Against a constantly shifting cyberthreat landscape, many organizations are tackling the challenge of security analytics with niche tools, out-of-the-box analytics, incomplete or subpar data, and ad hoc processes. But the result is going to disappoint.
A January 2017 Ponemon Institute report based on a survey of 621 IT and IT security practitioners found some disheartening realities about how organizations are positioned to defend against cyberattacks. Some key findings:
- There is high reliance on internally developed tools. Half of the organizations use in-house tools with a data lake, even though such tools lack the adaptability and scalability to handle evolving cyberthreats.
- “Out-of-the-box” solutions are anything but. Fifty-six percent of respondents said their packaged solutions required extensive configuration and adaptation before they could be used.
- Data is a fundamental challenge. Half of respondents said they struggled with too much data, and 45 percent said they had issues with data quality or getting all the data they needed.
The inherent challenges of security analytics
Security analytics is a complex proposition. Take a look at the top objectives named by respondents in the Ponemon survey:
- Detect security events in progress.
- Conduct forensics on past security events.
- Provide advance warning about potential internal and external threats and attackers.
- Prioritize alerts, security threats and vulnerabilities.
These objectives are all very different – and they each bring different data into play. That speaks to the breadth and depth of analytics sophistication needed for an organization to develop all the right capabilities. Success requires a confluence of different analytics disciplines but also a carefully plotted road map to mature security analytics competency. With such a road map, organizations can make the most of limited security personnel.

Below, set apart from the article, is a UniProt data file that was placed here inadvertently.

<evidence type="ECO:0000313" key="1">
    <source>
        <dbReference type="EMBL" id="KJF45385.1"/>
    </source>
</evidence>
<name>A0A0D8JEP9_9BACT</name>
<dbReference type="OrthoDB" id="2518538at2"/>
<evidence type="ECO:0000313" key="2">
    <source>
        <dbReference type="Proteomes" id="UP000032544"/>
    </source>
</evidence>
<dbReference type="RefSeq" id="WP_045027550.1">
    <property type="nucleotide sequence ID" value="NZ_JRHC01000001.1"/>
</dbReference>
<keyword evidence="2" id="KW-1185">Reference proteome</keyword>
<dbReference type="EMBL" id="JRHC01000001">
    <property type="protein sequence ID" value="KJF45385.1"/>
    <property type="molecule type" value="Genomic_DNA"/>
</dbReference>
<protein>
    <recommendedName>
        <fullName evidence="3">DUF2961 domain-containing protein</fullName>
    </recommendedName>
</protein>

The Ponemon research tells us this has not been happening. For the most part, organizations have not done well aligning their security solutions to objectives – or at least have had trouble succeeding at it. For example, detection capabilities don’t measure up to expectations for all four of the most important security tasks respondents cited – data exfiltration, adversary reconnaissance, adversary lateral movement and insider threats. Even where current security solutions are showing the most promise – such as for detecting account compromise, malware and privilege escalation – they are only doing the job for 40 to 50 percent of respondents.
These results raise the issue that current security analytics approaches have not been effective, and the market needs to rethink traditional approaches to the data and analytics.
When Seconds Count: How Security Analytics Improves Cybersecurity Defenses
With more organizations adopting security analytics as part of their cybersecurity strategies, Ponemon Institute conducted survey research to determine the experience and impact to security postures. The report concludes the findings from the research, with citations on deployment, use and effectiveness of these solutions.
Ponemon Institute Report
A lifecycle approach to security analytics
The Ponemon report is a call to action for the marketplace to take a more proactive and holistic approach to data and analytics to get the results organizations are expecting. Addressing the challenges calls for a lifecycle approach – one that doesn’t just focus on data and algorithms. What’s needed is a consistent, governed process for deploying analytics. And the analytics must be consumable across a broad range of resources.